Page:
sarah: I love knowing this - that you get a lot of stories about the holocaust. I think you're right, it's hard to write 'about' the holocaust, maybe it's more possible to approach the silences around it.

tana: I'm glad they moved you.

amelia: yes, you're completely right. There's genocide going on today and I'm always baffled why there's such silence on the topic in the news.

acacia: I agree. Emails that deny the holocaust just reinforce my belief that we can't be silent.

Danielle P. said...

Hila, I meant that he probably regrets his email because, rather than shutting you up, it prompted you to write this beautiful post, which sparked thoughtful and touching comments...

hila said...

ah, understood, sorry :) who knows what goes on in his head though (a scary thought). but you're right, the comments here are so touching.

andrea despot said...

I'm not sure if it's because of a light gust of wind that just flew in through the window next to me, or this post, but I'm left with goosebumps. What you've written here about the surrounding silence, failure of language, and disappearing so strongly captures the Holocaust.

Thanks so much for "being the opposite of disappearing," for not being silent about this. Yours, Feldman's and Krauss's words have really moved me...

E. said...

Thank you for sharing Feldman's poem. Beautiful.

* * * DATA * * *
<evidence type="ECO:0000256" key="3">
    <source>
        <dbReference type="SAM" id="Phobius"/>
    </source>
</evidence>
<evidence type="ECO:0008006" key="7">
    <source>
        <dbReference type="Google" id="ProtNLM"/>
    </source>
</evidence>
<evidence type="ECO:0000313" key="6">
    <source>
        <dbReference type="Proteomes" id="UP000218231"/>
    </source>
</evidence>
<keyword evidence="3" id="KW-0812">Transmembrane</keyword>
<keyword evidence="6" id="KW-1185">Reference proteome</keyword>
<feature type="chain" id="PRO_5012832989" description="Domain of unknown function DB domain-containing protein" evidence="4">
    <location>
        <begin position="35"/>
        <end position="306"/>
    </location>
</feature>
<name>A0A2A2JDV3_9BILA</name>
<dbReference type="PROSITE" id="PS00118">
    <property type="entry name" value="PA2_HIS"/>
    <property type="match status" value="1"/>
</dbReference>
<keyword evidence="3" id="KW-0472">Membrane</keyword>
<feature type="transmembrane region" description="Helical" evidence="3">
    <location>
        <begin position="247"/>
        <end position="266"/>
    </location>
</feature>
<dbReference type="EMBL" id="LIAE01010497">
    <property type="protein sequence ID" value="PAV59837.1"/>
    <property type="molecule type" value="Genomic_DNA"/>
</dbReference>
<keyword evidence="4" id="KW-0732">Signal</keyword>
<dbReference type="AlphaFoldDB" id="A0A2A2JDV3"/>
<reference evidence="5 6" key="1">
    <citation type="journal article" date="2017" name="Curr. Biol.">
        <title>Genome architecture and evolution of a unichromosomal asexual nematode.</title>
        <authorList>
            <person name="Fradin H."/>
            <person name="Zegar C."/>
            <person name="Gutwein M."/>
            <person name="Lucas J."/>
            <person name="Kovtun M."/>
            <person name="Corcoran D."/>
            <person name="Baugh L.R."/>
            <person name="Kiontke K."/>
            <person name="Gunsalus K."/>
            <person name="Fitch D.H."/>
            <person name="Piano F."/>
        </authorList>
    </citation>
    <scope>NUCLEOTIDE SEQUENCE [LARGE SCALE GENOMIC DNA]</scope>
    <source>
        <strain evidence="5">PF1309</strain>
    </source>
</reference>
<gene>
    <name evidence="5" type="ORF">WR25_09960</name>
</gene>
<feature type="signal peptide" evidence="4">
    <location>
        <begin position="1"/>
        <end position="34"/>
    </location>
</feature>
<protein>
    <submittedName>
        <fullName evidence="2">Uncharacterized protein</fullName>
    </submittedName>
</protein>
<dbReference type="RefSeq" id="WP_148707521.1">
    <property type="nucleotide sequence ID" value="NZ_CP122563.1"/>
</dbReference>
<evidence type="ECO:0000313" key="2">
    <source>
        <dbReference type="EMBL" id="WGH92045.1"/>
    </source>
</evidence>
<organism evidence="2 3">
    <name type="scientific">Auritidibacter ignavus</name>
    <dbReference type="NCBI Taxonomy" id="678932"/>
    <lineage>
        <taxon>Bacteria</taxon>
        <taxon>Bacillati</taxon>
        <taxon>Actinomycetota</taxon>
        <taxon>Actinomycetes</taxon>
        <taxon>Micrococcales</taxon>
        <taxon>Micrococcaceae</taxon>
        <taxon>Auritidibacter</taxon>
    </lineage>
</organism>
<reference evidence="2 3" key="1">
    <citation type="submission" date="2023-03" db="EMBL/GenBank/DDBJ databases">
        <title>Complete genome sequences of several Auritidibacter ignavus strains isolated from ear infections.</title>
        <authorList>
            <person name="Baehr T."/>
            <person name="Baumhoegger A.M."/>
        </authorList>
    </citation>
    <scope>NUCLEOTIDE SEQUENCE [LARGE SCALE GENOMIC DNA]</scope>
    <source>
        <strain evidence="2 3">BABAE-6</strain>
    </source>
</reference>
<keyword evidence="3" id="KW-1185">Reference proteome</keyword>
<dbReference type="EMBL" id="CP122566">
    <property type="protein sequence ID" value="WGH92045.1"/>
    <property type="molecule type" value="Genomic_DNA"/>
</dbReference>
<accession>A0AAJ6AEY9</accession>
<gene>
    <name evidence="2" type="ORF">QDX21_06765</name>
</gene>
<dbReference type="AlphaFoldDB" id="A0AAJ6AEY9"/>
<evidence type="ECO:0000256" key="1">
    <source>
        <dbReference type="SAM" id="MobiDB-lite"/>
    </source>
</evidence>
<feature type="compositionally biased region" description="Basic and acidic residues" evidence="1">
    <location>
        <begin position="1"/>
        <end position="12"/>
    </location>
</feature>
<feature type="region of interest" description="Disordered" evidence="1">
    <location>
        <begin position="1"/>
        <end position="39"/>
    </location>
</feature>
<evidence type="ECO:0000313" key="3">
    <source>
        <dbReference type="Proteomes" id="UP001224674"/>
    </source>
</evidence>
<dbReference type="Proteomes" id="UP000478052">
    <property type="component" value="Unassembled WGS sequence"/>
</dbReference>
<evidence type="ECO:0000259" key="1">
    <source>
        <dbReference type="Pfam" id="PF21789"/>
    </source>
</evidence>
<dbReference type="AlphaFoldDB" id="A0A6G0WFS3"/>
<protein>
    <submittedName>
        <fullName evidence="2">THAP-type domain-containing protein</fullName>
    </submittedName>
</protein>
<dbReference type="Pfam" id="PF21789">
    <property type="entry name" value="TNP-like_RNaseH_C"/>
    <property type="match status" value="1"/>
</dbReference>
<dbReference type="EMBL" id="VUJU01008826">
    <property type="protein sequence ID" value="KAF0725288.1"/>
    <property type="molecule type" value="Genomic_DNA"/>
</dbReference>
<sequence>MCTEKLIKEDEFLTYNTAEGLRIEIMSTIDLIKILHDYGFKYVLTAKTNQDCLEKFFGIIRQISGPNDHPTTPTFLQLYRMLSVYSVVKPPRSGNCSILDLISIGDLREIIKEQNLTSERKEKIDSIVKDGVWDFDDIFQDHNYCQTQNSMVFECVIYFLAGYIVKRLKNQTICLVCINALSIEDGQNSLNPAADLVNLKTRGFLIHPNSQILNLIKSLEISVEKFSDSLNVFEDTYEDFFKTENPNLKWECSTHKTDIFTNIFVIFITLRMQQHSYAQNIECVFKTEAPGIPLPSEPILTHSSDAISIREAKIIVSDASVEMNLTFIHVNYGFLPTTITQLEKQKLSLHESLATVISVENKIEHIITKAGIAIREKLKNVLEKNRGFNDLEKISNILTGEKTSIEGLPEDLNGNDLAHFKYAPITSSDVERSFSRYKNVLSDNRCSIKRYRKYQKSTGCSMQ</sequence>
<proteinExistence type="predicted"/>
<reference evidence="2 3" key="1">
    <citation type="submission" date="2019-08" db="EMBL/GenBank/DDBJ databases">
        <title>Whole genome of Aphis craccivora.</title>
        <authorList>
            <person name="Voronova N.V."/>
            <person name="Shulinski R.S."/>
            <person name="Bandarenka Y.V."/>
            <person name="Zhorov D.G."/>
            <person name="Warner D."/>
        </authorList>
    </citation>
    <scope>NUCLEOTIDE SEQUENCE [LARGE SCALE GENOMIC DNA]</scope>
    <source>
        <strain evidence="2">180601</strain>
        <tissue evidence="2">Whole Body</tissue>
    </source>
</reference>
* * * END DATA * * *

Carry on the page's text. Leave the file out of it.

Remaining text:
x E.

Linda said...

I am beginning to wonder if people who deny the holocaust simply want to reserve the option of perpetrating another one, since the denial is so contrary to all facts, evidence, witnesses, and testimony. I am so sorry that someone would so despicably write something like that to you, and I think you are both courageous and right to react by committing to shrinking the circumference of silence about this catastrophic evil.

hila said...

andrea: thank you andrea, their words move me too.

e.: I love it too.

linda: thank you, but I really don't think I'm courageous at all. There isn't any other option but to speak about these things when someone seeks to deny them. I'm with you, I really question the real motivation of those who deny the holocaust.

andrea said...

You know this already, but you are one of my favourites. <3

Sofia said...

The question of language after the Holocaust is such an incredibly interesting one. Not least in Germany, where poets were left with a language that had actively killed, destroyed. Many phrases are still unusable today because they had been used, abused in propaganda and murder.
thanks for the article

hila said...

andrea: thank you andrea!

sofia: that's such an interesting point - I often wonder what strategies need to be employed when language has been used in the name of violence. Thank you so much for leaving this comment and pointing this out.